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Michigan Farmers Eligible for Direct Assistance Through USDA's Coronavirus Food Assistance Program

Effective May 26, 2020, Michigan’s nearly 48,000 farmers can start enrolling for coronavirus relief payments as part of the United States Department of Agriculture’s $16 billion Coronavirus Food Assistance Program (CFAP).


“Michigan is fortunate to be home to a strong, resilient and diverse food and ag sector, said Gary McDowell, director, Michigan Department of Agriculture and Rural Development. “There is an army of people who grow, process, and retail our food who have also been hit hard by COVID-19. Governor Whitmer and MDARD continue to work with our partners at USDA to ensure our farmers and ag community members have access to the aid they need to weather this pandemic.”


Under the CFAP program, the aid is prorated -- meaning farmers will receive 80 percent of payment in the initial distribution with the remaining 20 percent paid as funds remain available. Farmers should start receiving payment within a week of enrolling, with payments being capped at $250,000 per individual recipient.


Producers of all eligible commodities will apply through their local USDA Farm Service Agency office. Applications will be accepted through August 28, 2020. FSA has streamlined the sign-up process by not requiring an acreage report at the time of application, and a USDA farm number may not be immediately needed. Documentation to support the producer’s application and certification may be requested.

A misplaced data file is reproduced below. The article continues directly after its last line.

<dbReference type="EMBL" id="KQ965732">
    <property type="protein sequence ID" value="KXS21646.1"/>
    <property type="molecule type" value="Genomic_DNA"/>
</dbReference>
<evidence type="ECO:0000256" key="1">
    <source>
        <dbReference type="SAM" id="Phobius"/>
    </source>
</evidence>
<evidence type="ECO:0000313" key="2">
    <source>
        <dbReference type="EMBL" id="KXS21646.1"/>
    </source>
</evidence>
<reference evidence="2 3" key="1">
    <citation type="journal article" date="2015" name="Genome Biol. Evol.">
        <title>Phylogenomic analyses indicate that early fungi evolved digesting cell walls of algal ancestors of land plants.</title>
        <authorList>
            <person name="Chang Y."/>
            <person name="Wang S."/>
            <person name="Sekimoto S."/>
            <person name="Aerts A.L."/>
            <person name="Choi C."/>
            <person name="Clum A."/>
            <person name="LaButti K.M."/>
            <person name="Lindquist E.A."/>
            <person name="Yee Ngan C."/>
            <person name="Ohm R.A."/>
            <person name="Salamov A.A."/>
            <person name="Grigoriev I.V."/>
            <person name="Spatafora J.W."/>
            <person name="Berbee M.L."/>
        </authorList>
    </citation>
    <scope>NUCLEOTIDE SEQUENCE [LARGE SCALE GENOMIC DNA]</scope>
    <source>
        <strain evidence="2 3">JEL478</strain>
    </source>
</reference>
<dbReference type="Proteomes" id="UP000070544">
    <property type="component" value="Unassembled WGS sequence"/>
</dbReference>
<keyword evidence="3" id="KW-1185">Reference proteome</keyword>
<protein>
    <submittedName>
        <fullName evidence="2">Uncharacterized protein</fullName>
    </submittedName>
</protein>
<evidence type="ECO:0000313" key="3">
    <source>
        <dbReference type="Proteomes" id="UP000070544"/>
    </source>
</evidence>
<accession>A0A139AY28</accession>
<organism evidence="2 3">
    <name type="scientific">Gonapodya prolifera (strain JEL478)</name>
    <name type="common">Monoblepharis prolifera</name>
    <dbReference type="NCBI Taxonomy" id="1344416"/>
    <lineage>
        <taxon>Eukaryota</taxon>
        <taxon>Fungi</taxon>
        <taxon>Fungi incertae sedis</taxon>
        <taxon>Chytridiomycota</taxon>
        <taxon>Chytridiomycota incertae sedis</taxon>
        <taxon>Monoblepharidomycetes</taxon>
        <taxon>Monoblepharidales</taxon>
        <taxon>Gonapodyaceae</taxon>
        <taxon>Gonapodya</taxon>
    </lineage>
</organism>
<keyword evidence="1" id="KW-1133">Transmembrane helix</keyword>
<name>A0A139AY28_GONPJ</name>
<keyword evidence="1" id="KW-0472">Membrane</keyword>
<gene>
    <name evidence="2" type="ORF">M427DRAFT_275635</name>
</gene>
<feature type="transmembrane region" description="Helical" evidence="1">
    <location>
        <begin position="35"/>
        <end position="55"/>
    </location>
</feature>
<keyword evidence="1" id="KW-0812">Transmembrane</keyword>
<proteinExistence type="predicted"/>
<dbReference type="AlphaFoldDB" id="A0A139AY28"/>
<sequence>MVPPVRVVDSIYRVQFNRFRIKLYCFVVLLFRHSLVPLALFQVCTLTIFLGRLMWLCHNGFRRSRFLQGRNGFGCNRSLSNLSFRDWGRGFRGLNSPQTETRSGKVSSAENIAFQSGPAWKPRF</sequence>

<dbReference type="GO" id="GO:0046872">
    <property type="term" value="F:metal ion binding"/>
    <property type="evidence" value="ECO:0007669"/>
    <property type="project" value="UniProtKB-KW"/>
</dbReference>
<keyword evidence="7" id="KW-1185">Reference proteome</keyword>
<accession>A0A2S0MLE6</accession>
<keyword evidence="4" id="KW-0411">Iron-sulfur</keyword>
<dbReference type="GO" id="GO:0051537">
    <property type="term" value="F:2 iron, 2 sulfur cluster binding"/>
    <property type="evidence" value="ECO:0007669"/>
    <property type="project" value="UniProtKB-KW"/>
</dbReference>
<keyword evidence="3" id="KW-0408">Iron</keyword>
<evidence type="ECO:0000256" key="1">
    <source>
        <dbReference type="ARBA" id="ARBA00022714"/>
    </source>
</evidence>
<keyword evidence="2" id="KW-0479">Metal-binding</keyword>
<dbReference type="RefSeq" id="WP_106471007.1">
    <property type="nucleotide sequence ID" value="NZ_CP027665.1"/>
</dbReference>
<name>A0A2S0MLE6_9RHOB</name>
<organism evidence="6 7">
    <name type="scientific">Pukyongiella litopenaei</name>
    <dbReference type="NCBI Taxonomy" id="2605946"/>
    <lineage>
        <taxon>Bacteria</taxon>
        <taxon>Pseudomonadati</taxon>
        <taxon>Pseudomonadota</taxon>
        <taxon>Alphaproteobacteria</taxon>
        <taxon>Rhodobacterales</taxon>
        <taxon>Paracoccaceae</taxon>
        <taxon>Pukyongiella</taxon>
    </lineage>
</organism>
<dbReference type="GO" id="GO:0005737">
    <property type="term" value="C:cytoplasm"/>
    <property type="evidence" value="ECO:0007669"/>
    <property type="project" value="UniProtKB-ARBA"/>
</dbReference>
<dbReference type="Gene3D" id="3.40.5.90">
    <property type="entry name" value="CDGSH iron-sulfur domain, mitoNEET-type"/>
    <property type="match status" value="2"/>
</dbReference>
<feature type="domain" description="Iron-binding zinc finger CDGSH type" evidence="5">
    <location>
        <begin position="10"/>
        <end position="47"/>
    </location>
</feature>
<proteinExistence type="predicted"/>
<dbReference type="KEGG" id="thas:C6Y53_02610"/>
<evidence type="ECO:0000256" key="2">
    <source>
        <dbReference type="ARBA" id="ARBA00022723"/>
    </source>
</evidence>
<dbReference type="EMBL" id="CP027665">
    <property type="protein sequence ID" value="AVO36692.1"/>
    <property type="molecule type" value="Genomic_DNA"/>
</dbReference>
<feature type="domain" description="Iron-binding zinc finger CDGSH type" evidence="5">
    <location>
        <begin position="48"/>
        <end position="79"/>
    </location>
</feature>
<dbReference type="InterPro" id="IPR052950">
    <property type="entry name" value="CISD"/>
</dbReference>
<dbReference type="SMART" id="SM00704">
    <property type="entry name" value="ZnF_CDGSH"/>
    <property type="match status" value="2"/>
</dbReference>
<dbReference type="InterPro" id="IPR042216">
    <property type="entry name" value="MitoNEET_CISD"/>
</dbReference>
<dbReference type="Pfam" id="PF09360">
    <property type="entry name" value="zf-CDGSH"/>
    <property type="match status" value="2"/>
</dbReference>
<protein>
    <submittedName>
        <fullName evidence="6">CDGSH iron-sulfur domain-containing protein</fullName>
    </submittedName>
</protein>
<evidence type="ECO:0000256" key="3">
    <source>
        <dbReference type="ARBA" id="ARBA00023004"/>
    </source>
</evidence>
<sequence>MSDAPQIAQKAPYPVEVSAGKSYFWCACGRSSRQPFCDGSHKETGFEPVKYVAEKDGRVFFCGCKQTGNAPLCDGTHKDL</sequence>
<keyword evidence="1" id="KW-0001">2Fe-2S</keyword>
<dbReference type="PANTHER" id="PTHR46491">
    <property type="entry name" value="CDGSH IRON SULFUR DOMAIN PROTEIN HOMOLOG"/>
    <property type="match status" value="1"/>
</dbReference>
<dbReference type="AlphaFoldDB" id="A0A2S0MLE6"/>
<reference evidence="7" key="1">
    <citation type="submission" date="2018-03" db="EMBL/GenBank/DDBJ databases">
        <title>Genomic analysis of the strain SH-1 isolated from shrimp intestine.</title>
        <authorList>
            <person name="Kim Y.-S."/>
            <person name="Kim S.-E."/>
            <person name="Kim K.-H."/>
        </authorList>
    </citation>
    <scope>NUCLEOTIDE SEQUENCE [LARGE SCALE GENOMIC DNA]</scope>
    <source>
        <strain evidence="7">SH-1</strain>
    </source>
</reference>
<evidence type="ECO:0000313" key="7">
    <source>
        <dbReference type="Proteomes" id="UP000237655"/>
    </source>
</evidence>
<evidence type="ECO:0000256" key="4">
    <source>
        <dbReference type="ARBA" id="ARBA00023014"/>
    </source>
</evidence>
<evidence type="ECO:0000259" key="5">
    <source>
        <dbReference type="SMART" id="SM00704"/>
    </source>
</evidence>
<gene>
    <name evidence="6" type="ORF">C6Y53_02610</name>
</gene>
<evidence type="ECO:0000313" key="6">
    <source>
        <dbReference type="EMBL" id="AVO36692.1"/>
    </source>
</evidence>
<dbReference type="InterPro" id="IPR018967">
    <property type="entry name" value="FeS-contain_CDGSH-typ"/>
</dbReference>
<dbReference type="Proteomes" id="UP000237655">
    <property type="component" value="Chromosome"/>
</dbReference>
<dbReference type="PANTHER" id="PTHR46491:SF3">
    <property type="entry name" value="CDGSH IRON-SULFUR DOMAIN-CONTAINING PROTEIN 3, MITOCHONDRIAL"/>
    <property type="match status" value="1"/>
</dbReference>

Individuals who receive less than 75 percent of their income from farming can still receive CFAP payments if their adjusted gross income does not exceed $900,000 annually. Corporations, limited liability companies, or limited partnerships may qualify for additional payment limits where members actively provide personal labor or personal management for the farming operation.


Below are USDA’s farmer guidelines:


  • For wool and row crops, including malting barley, canola, corn, upland cotton, millet, oats, soybeans, sorghum, sunflowers, durum wheat, and hard red spring wheat, payments will be based on inventory subject to price risk held as of Jan. 15. A payment will be made based on 50 percent of a producer’s 2019 total production or the 2019 inventory as of Jan. 15, whichever is smaller. That amount will be multiplied by the commodity’s applicable payment rates.


  • For cattle, lambs, yearlings and hogs, the payment will be calculated based on the producer’s number of livestock sold between Jan. 15 and April 15, multiplied by the payment rates per head, and the highest number of livestock between April 16 and May 14, multiplied by the payment rate per head.


  • For dairy producers, the payment will be based in part on the farmer’s milk production for the first quarter of 2020, multiplied by the national price decline during the same quarter. A second part of the payment will be based on a national adjustment to each producer’s first-quarter production.


  • For specialty crops, including almonds, beans, broccoli, sweet corn, lemons, iceberg lettuce, spinach, squash, strawberries, and tomatoes, payments will be based on the amount a farm sold between Jan. 15 and April 15; the volume a farm shipped during the period but was not paid for; and the number of acres that was never harvested. 


More information and a full list of eligible crops can be found online at


Information around this outbreak is changing rapidly. The latest information is available at and